About Bertha Ronge: Anglo-German educator and activist (1818 - 1863) | Biography, Facts, Information, Career, Wiki, Life
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Bertha Ronge
Anglo-German educator and activist

Bertha Ronge

Bertha Ronge
The basics

Quick Facts

Intro Anglo-German educator and activist
Was Educator
From Germany
Field Academia
Gender female
Birth 25 April 1818, Hamburg, Germany
Death 18 April 1863, Frankfurt am Main, Germany (aged 45 years)
Star sign Taurus
The details (from wikipedia)


Bertha Ronge (born Meyer, 25 April 1818, Hamburg; died 18 April 1863) was an activist in the causes of childhood education, women's education and religious freedom. She established the kindergarten movement in England, where she founded the first three kindergartens in London (1851, with the assistance of her sister Margarethe Meyer Schurz), Manchester (1859) and Leeds (1860). She followed the precepts of Friedrich Fröbel, who advocated the use of structured play activities to promote learning. Bertha Ronge was largely responsible for Fröbel's kindergarten concept gaining a foothold in England.


Bertha was the second child of Heinrich Christian Meyer, a wealthy cane manufacturer, and his wife Agatha Margaretha (Beusch). Her mother died giving birth to her 11th child, Margarethe. Bertha married Christian Traun, 14 years her senior, in 1834. He was the private secretary of the Duchess of Cambridge. They had six children; one child died at the age of 11 years.

Bertha became an active founding member of the “Association of German Women”, the “Social Club of Hamburg Women for Equalizing Denominational Differences” (Socialen Verein Hamburger Frauen zur Ausgleichung konfessioneller Unterschiede; founded in 1848 to reduce religious descrimination against Jews), and the “Association of Women and Girls in Support of German Catholics” (Verein der Frauen und Jungfrauen zur Unterstützung der Deutschkatholiken; founded in 1846 to support the German Catholics specifically and to generally promote freedom of worship of independent congregations — freireligiösen Gemeinde — in a situation where marriages and baptisms outside religions recognized by the civil authorities were not recognized under civil law). In 1849, Bertha visited Friedrich Fröbel in Bad Liebenstein where she met Baroness Bertha von Marenholtz-Bülow and Johannes Ronge.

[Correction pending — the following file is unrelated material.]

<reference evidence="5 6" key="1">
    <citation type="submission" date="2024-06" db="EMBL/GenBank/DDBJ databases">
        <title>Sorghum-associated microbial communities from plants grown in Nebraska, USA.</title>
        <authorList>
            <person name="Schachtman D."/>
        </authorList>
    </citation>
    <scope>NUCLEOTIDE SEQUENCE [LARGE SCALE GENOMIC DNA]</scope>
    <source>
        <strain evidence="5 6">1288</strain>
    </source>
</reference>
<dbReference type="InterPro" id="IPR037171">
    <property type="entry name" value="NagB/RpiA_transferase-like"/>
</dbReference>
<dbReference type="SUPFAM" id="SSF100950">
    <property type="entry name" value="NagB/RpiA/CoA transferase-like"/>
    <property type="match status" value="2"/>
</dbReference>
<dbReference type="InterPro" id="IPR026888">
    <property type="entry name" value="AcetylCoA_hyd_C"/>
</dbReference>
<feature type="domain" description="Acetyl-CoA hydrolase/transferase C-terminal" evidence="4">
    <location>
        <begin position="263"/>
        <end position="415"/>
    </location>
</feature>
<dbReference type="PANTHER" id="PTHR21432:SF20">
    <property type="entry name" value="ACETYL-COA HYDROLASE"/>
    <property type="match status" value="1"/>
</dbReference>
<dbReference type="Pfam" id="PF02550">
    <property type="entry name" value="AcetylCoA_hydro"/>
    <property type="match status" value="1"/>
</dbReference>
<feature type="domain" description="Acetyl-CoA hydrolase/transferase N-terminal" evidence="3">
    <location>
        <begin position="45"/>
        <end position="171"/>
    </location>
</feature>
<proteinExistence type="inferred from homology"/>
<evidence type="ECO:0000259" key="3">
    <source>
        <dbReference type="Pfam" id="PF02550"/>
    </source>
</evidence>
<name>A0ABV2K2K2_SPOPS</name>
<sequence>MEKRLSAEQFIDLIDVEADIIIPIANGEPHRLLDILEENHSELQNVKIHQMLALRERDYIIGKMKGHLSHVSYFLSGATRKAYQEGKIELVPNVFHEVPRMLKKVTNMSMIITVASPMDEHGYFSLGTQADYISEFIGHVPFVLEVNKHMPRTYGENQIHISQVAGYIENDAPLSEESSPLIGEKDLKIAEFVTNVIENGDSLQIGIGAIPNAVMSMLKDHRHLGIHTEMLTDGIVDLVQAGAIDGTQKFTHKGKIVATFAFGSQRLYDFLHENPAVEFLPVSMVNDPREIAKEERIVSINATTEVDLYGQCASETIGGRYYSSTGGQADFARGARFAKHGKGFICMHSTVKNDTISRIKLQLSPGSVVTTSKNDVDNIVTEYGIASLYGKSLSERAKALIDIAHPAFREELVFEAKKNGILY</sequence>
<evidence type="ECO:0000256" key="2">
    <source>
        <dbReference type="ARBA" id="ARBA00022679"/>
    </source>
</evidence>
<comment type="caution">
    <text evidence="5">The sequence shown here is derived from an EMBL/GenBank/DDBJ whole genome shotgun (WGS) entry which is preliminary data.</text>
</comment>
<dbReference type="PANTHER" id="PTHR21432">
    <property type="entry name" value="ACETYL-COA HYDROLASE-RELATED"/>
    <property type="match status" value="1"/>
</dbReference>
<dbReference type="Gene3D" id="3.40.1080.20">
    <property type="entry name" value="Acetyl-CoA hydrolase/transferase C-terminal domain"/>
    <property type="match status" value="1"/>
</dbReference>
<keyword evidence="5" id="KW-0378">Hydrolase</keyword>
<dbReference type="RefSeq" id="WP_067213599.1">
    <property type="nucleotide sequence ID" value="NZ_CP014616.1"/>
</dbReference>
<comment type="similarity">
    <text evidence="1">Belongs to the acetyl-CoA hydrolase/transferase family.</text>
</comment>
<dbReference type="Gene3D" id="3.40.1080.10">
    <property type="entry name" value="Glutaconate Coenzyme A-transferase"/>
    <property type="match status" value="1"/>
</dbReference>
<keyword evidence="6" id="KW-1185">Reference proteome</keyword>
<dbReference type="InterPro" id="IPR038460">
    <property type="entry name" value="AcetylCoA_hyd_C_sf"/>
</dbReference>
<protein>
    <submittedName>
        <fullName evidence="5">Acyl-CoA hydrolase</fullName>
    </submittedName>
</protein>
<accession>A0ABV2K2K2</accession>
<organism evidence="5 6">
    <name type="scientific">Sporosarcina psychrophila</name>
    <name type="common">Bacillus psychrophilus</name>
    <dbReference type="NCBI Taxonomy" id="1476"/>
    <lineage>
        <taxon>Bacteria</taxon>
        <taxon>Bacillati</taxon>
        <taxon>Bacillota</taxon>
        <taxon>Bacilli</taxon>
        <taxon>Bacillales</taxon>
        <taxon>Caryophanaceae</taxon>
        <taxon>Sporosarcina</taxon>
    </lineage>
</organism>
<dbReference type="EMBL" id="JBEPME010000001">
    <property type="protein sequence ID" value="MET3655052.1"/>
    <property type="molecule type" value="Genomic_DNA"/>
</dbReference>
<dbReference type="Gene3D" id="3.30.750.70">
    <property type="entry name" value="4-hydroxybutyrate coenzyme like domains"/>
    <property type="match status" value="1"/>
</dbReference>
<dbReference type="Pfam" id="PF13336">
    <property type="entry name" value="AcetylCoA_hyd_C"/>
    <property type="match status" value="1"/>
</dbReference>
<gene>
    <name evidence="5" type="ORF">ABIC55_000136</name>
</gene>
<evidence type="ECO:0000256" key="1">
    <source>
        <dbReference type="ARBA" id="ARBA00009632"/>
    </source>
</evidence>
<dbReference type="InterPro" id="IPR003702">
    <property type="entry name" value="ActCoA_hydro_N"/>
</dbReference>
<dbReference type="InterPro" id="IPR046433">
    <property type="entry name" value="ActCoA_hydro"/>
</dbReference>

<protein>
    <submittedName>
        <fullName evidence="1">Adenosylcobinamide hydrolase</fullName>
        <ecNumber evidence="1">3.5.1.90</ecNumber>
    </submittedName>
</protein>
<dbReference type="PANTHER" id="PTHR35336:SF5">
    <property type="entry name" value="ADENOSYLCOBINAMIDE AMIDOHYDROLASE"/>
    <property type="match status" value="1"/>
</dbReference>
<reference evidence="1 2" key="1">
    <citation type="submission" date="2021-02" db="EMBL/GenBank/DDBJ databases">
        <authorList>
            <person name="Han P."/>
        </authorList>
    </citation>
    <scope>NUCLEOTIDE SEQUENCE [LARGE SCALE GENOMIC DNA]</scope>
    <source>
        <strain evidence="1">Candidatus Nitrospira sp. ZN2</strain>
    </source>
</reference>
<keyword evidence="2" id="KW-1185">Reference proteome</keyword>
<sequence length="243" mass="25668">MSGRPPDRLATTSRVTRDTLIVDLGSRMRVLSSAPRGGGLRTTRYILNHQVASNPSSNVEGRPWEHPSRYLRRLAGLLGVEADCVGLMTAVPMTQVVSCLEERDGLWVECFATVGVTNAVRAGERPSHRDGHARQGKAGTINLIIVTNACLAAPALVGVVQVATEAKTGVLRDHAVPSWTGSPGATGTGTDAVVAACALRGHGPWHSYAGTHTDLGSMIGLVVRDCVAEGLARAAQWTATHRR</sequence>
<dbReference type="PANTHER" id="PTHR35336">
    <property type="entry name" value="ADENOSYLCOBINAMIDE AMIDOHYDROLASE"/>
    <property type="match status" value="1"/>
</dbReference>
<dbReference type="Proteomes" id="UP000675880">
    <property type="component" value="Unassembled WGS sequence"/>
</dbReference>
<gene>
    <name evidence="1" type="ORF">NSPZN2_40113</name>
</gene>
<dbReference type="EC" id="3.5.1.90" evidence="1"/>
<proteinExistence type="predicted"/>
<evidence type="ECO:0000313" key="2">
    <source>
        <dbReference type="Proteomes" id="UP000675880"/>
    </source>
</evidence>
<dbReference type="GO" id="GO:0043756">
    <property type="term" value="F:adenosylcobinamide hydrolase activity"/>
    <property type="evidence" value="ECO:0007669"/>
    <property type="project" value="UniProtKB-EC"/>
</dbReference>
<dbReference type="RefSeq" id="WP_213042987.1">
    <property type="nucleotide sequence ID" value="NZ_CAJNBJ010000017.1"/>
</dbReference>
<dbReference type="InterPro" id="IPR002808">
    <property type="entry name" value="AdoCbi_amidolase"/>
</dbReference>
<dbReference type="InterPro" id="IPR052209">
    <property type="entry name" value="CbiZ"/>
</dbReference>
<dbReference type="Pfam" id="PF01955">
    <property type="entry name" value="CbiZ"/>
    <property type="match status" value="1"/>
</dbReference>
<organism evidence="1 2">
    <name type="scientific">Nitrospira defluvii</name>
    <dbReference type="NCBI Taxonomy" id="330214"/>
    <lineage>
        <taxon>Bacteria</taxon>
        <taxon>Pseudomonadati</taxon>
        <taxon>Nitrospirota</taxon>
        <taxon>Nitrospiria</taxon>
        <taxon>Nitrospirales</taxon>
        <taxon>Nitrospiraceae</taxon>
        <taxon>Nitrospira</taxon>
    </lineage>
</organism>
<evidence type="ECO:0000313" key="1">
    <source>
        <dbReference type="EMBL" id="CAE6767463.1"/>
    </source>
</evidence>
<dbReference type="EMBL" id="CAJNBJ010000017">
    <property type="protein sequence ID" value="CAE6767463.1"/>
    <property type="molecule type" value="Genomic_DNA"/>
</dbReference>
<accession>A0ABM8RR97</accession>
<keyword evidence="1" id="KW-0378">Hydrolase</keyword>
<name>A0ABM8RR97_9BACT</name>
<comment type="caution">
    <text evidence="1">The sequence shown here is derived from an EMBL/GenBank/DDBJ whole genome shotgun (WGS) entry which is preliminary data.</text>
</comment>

Bertha Traun, Johannes Ronge and others founded a “School for Women” (Hochschule für das weibliche Geschlecht) in 1850 in Hamburg for the general education of women with special attention to kindergarten work. However there were controversies between the women who staffed the school's board of directors and the president of the school. In this context, Bertha and Johannes fell in love, and the controversy increased. Because of the scandal, the School for Women was closed down in 1852.

The couple went to England via Holland, the latter stopping point being chosen so Christian Traun could divorce Bertha due to “desertion.” Bertha and Johannes moved to London where they married in 1851 and had a daughter Marie. By September 1851 they had opened a first kindergarten in Hampstead and the children included those of the reformer Frederic Hill. Their second Kindergarten opened in 1853 in Tavistock Place in St Pancras where the family now lived. Berthe began to train teachers at the kindergarten. The pupils at the school included Caroline Bishop who was to champion their views in England.

Bertha held several lectures on the principle of the kindergarten at the home of von Marenholtz-Bülow. The Ronges moved back to Germany 10 years later, after founding kindergartens in London (1851), Manchester (1859) and Leeds (1860), and the Fröbel Society for the promotion of the Kindergarten System.

In 1861 the Ronge family moved back to Germany to Wroclaw (now in Poland) and to Frankfurt in 1863 where Bertha died.


Her sister Margarethe married Carl Schurz and founded the first kindergarten in the United States in Watertown, Wisconsin (1856).


  • A Practical Guide to the English Kindergarten, with Johannes Ronge (London, 1855)


The contents of this page are sourced from Wikipedia article on 11 Mar 2020. The contents are available under the CC BY-SA 4.0 license.
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